Several members perform healing services and similar types of workshops for an income. They host many different types of festivals and workshops at Solbacka around tantra, massage, yoga, healing and also natural building. Member Anna uses the community to experiment with her natural dyes and fabrics with which she hopes to make an impact on the clothing industry. One of the renting community members really appreciated the possibility to live affordibly in the community so that he can spend a lot of time experimenting with electronics. He explains to me that in mainstream society he felt judged for not working full-time or investing his intellectual knowledge in some kind of company. Here however he has the freedom to experiment with radically new technologies and to follow his creativity, which to him is much more important. He shows me around his self-build house and explains some of the battery packs which he is developing for electronic bikes.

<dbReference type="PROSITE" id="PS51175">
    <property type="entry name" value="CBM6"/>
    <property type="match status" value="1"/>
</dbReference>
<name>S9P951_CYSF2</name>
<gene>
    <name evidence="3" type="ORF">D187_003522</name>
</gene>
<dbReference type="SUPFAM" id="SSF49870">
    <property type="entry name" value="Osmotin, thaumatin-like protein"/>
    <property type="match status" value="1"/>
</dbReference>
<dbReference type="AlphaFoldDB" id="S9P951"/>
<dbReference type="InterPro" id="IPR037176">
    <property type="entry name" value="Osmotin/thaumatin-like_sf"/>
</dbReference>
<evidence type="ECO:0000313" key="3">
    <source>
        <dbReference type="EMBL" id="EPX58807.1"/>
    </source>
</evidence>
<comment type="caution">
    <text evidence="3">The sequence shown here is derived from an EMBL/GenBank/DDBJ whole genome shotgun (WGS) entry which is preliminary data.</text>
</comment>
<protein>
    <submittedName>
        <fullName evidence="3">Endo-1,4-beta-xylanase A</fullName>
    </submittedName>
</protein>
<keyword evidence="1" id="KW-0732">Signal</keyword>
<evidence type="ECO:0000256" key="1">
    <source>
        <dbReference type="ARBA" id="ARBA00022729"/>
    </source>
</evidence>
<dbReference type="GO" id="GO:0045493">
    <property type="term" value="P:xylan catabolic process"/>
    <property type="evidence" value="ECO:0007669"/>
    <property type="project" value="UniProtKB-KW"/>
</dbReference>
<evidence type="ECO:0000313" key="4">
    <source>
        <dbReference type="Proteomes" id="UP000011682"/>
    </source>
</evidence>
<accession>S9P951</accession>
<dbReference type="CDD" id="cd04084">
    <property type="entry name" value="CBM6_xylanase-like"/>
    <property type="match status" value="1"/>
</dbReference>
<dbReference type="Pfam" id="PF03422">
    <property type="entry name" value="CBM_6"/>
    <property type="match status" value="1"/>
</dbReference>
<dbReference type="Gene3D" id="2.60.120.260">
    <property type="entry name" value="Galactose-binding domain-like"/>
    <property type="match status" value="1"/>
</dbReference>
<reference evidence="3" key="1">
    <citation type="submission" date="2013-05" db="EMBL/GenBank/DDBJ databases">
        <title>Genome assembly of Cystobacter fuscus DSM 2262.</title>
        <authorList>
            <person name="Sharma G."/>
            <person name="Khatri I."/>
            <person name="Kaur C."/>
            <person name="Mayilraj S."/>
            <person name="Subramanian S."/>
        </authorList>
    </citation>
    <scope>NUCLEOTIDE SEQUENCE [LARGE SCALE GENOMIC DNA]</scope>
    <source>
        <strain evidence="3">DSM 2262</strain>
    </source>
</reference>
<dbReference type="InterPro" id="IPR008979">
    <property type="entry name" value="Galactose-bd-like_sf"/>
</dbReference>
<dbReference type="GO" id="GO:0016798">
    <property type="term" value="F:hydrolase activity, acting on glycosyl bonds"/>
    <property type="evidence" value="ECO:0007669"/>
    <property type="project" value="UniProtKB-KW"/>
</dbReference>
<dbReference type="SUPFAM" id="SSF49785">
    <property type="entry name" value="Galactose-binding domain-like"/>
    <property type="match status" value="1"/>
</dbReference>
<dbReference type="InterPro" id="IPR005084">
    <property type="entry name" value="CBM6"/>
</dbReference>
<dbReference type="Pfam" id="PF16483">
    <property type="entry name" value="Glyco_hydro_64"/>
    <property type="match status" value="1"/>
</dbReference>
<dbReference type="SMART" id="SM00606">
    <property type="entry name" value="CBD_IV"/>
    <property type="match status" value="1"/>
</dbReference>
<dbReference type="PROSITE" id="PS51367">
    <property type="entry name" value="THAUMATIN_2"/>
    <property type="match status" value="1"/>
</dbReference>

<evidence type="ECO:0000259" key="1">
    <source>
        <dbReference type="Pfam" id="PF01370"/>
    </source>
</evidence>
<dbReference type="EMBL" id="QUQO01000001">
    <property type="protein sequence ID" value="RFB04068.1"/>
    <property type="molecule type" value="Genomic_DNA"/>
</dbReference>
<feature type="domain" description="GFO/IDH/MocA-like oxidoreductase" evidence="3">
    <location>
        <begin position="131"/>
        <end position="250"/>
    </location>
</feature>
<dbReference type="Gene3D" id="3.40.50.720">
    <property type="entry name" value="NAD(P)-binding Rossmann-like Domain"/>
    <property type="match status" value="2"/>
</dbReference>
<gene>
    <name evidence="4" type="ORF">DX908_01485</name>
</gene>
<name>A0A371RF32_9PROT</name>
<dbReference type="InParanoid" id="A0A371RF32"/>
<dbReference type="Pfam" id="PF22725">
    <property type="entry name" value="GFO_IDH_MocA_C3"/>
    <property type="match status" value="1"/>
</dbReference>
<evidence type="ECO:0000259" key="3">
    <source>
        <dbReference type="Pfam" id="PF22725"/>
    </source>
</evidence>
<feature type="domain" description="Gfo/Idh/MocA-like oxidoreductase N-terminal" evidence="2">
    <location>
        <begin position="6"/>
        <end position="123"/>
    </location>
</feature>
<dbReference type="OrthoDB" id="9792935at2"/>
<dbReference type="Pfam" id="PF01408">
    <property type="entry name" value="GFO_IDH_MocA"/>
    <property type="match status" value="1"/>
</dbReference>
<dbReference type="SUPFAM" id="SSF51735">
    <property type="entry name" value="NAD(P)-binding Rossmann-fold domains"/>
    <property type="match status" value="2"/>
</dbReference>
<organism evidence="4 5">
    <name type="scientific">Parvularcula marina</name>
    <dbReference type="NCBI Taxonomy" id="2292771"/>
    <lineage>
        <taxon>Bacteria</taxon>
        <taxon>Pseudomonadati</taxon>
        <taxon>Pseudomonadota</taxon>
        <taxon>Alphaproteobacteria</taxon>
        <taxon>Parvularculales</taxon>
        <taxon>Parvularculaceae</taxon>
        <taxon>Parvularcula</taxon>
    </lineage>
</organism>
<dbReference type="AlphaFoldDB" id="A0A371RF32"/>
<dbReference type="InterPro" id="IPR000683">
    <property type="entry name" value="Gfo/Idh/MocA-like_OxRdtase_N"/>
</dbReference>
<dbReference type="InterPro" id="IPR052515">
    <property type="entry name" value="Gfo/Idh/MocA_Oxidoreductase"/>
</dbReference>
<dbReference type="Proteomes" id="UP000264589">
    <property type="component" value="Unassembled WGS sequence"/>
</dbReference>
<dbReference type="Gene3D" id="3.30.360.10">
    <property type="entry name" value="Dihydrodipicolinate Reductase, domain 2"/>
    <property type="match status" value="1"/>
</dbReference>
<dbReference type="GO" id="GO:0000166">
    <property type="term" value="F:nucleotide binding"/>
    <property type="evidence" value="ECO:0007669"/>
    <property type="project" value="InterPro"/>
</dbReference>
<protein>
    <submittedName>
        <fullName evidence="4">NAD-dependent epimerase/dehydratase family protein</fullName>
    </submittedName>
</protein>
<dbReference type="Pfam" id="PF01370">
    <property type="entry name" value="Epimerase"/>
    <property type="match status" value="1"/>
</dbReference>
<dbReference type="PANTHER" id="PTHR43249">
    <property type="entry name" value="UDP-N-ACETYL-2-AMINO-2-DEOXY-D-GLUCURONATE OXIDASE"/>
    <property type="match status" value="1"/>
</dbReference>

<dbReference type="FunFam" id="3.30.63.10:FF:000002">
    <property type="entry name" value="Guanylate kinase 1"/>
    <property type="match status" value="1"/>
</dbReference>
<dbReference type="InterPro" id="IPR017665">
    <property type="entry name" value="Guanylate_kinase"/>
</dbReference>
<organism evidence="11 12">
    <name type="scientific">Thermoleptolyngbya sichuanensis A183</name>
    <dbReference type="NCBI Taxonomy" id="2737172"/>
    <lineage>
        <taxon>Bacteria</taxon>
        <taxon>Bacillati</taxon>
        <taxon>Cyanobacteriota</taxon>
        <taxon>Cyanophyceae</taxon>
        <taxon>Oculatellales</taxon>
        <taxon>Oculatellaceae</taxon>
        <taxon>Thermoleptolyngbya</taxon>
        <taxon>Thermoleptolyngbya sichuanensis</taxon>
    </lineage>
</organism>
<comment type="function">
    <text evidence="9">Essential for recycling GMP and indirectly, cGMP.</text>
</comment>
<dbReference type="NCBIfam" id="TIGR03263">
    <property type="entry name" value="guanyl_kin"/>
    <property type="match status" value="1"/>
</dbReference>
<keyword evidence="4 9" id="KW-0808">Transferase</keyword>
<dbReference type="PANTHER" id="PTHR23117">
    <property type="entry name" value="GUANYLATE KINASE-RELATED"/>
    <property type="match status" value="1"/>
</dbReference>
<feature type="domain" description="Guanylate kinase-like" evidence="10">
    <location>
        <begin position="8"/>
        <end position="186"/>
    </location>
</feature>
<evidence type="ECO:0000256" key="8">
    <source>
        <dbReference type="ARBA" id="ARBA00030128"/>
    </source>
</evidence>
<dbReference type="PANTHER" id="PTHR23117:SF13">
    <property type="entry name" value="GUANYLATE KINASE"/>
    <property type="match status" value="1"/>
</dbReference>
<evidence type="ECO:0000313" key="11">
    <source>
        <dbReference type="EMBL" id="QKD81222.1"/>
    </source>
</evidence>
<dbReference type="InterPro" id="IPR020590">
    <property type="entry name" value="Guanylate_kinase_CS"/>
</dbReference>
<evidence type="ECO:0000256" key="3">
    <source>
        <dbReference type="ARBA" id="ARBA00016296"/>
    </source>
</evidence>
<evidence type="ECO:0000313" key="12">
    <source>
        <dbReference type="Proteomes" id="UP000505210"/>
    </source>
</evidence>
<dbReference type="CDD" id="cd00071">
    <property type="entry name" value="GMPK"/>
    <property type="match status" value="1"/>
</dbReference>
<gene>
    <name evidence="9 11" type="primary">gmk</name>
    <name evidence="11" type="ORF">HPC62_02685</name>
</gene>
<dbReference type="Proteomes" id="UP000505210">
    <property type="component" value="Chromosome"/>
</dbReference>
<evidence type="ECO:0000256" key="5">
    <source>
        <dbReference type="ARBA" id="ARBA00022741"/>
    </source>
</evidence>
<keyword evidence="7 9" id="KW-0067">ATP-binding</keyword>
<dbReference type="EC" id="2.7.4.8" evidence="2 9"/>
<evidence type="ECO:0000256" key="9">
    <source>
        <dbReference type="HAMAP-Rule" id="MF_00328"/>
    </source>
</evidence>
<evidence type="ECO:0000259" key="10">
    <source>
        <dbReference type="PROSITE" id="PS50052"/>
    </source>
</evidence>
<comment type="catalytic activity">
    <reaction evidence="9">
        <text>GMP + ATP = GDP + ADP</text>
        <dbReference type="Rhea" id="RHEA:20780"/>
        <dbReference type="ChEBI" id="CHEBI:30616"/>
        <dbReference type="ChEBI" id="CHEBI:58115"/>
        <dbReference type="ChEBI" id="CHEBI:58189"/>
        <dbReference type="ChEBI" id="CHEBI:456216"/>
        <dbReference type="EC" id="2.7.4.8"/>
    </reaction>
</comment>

For almost all members and visitors the community is also a wonderful place to spend time in nature, away from modern society.

One of the lakes close to Solbacka where you can easily walk (through a beautiful forest) to go for a refreshing swim. This is a spring lake, meaning that it is only filled with water coming up from the soil. A very special place to be.

I had an amazing time in Solbacka, talking with the many different members about their values of living in community, in harmony with the local nature and providing a livelihood through radically different ways than norm. It was inspiring to see over sixty people gathered in the community who can experience connection between each other and with nature and gain knowledge on natural building and healing practices thanks to the incredible efforts of the founding members in pushing the norms.